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Roundtables are where we get to hear from multiple experts on either a subject matter or a recently published book. These collections of essays allow for detailed debates and discussions from a variety of viewpoints so that we can deeply explore a given topic or book.

Conducting a post-mortem review after a war is an important but fraught exercise. In “The Inheritance: America’s Military After Two Decades of War,” Mara Karlin draws on her experience as a policymaker and academic to assess the legacy of the post-9/11 wars for the military and society and identify lessons for the future. In this roundtable review, our contributors consider Karlin’s analysis and draw on their own expertise to examine the legacy of 20 years of war.

At this time of growing concerns about tensions in East Asia and great-power competition, TNSR brought together four experts to review “The Other Great Game: The Opening of Korea and the Birth of Modern East Asia” by Sheila Miyoshi Jager. Jaehan Park, Paul Behringer, Sangpil Jin, and Seo-Hyun Park consider some of the important historical lessons in the book and how those might apply to global politics today.

Debates in Washington over how to respond to wars involving Israel have a long history. In this review, our contributors consider what lessons to learn from Galen Jackson’s book “A Lost Peace: Great Power Politics and the Arab-Israeli Dispute, 1967–1979.”

The impacts of the war in Vietnam did not end when Saigon fell. Our contributors review Amanda C. Demmer’s “After Saigon’s Fall: Refugees and US-Vietnamese Relations, 1975-2000” and consider remembrance, policymaking, and humanitarianism in U.S.-Vietnamese relations after the U.S. withdrawal.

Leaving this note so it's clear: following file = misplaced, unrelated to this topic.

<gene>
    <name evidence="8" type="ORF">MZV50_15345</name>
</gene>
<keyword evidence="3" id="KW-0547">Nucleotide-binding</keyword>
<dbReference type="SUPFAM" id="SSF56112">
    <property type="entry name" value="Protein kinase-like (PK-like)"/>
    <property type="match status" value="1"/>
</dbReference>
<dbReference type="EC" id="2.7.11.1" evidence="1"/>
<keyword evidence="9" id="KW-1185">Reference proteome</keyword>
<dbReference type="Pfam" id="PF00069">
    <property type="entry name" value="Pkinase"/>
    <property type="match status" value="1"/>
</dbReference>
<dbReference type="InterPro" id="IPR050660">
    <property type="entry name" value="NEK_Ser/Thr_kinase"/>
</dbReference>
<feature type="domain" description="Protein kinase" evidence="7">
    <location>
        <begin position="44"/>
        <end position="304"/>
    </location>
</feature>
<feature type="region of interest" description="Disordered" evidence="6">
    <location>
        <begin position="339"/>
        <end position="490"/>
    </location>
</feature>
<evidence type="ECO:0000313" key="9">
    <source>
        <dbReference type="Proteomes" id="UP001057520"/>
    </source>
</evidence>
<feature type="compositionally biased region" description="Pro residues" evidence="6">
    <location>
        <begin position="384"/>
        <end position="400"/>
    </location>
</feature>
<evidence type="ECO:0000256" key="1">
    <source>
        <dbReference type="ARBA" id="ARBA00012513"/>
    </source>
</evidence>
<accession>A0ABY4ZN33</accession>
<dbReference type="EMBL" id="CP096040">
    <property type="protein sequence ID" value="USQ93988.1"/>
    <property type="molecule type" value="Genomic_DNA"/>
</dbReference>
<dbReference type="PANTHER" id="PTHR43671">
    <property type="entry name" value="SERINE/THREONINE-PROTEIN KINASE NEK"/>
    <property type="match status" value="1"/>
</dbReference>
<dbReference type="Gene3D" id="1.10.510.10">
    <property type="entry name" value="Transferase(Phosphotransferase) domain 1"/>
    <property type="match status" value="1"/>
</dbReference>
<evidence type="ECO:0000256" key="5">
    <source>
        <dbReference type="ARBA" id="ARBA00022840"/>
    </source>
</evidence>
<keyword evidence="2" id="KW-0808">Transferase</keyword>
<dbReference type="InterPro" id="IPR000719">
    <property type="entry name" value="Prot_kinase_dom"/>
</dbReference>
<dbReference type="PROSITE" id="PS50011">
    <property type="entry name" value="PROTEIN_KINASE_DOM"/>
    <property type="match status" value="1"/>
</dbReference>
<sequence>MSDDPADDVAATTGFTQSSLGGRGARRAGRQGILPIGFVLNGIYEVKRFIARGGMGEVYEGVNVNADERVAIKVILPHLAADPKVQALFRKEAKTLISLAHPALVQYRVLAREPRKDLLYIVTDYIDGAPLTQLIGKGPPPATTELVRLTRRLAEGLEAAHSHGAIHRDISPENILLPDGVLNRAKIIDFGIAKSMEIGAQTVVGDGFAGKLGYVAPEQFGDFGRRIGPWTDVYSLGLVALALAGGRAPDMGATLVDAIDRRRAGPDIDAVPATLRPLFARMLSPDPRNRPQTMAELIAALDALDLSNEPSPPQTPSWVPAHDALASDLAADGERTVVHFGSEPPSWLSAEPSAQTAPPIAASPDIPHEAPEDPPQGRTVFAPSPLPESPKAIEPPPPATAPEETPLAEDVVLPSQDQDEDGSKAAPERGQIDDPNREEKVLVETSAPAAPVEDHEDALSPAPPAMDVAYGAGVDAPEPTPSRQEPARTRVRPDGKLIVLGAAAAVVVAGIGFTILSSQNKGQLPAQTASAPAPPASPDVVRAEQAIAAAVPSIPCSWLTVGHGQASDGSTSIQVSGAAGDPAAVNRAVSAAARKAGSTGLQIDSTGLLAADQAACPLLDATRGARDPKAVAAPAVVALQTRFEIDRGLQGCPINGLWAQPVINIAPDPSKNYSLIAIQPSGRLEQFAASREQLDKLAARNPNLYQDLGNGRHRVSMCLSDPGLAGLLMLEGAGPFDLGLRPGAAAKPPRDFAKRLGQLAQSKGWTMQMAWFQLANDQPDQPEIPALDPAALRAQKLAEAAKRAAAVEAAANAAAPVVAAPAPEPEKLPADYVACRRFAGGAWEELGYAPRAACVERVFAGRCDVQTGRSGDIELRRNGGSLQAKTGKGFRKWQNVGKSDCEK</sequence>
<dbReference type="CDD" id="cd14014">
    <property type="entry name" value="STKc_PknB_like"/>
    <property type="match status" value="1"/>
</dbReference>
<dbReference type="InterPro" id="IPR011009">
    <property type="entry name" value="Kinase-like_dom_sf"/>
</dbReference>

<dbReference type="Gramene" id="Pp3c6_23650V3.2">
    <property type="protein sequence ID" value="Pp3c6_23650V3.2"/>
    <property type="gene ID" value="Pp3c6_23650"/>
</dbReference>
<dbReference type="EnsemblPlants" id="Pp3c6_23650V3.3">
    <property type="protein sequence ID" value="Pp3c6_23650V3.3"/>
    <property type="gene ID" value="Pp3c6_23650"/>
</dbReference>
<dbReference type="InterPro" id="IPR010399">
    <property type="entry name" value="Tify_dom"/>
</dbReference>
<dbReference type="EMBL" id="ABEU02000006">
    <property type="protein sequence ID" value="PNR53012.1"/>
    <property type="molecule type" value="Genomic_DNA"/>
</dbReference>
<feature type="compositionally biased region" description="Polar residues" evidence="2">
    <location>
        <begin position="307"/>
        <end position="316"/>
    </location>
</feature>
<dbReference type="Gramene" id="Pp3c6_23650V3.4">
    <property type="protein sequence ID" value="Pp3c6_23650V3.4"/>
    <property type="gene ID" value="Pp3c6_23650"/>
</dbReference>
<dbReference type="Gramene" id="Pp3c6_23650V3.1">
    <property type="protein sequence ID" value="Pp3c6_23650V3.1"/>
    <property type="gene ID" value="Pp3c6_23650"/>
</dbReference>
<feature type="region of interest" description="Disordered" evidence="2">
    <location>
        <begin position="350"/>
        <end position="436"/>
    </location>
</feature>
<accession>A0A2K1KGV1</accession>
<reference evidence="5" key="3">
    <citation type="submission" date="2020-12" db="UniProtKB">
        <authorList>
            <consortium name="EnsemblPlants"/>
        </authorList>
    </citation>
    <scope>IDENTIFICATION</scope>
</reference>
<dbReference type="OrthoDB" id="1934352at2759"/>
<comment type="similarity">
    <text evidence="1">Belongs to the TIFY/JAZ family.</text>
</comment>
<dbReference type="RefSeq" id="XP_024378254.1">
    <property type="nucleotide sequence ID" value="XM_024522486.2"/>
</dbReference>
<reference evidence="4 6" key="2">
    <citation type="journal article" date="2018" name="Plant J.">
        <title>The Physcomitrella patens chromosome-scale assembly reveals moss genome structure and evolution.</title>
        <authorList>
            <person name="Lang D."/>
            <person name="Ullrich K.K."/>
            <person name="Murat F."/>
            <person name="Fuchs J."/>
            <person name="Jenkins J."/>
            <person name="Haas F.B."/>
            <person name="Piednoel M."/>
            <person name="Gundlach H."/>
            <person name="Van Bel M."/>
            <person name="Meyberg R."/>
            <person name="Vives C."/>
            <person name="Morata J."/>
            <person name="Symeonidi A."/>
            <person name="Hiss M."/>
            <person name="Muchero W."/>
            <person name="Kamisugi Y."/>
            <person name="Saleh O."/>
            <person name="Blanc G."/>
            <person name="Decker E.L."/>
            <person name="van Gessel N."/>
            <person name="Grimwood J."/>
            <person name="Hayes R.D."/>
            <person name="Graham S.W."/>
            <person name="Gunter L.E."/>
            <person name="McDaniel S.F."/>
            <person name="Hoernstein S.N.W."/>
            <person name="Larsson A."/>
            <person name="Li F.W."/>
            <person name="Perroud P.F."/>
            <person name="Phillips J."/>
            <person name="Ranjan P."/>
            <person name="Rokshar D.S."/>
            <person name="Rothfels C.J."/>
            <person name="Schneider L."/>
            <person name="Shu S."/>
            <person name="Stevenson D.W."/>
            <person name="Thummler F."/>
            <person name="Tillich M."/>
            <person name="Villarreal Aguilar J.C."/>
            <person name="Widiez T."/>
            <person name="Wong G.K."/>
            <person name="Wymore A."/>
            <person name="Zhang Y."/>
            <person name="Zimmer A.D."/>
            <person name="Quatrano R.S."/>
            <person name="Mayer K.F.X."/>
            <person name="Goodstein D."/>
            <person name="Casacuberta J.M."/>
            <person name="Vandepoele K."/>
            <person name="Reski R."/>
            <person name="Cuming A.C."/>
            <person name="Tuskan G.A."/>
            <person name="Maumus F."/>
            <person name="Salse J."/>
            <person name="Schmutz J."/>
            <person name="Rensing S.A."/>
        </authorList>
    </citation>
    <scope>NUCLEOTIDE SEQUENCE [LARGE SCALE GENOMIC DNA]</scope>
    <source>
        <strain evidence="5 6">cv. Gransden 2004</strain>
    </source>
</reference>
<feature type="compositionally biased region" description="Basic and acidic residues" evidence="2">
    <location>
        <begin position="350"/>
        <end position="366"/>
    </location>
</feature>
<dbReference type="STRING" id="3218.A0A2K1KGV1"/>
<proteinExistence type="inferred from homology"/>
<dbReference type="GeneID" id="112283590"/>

In this roundtable, our contributors look back on the life and work of Robert Jervis. A towering figure in international relations, Jervis made crucial contributions to multiple academic fields as well as the U.S. government. He is remembered for his scholarly work as well as his generosity as a teacher, mentor, and colleague.

The contributors re-assess Alexander Haig’s stint as secretary of state and his impact on President Ronald Reagan’s early foreign policy, especially toward Cuba, the Soviet Union, and Afghanistan. His legacy offers insight into whether individual agency or deeper structures drive history.

Our contributors review Jon Lindsay’s book “Information Technology,” in which the author looks at military innovation and effectiveness and offers a framework for charting how organizations adapt and reform their information systems as new technologies emerge.

In this roundtable, Stephen Tankel, Craig Whiteside, Colin Clarke, and Megan Stewart discuss Jenna Jordan’s book on the tactic of leadership decapitation of terrorist groups and why some organizations are able to survive leadership decapitation, while others are not.

1. Introduction: Integrating Extractive Resource Politics into Broader International Political Economy By Sarah Bauerle Danzman   When, why, how, and to what effect do leaders nationalize their natural resources? Scholars of resource nationalism have grappled with these questions at least since the (in)famous wave of oil sector nationalizations that started in the 1950s and peaked […]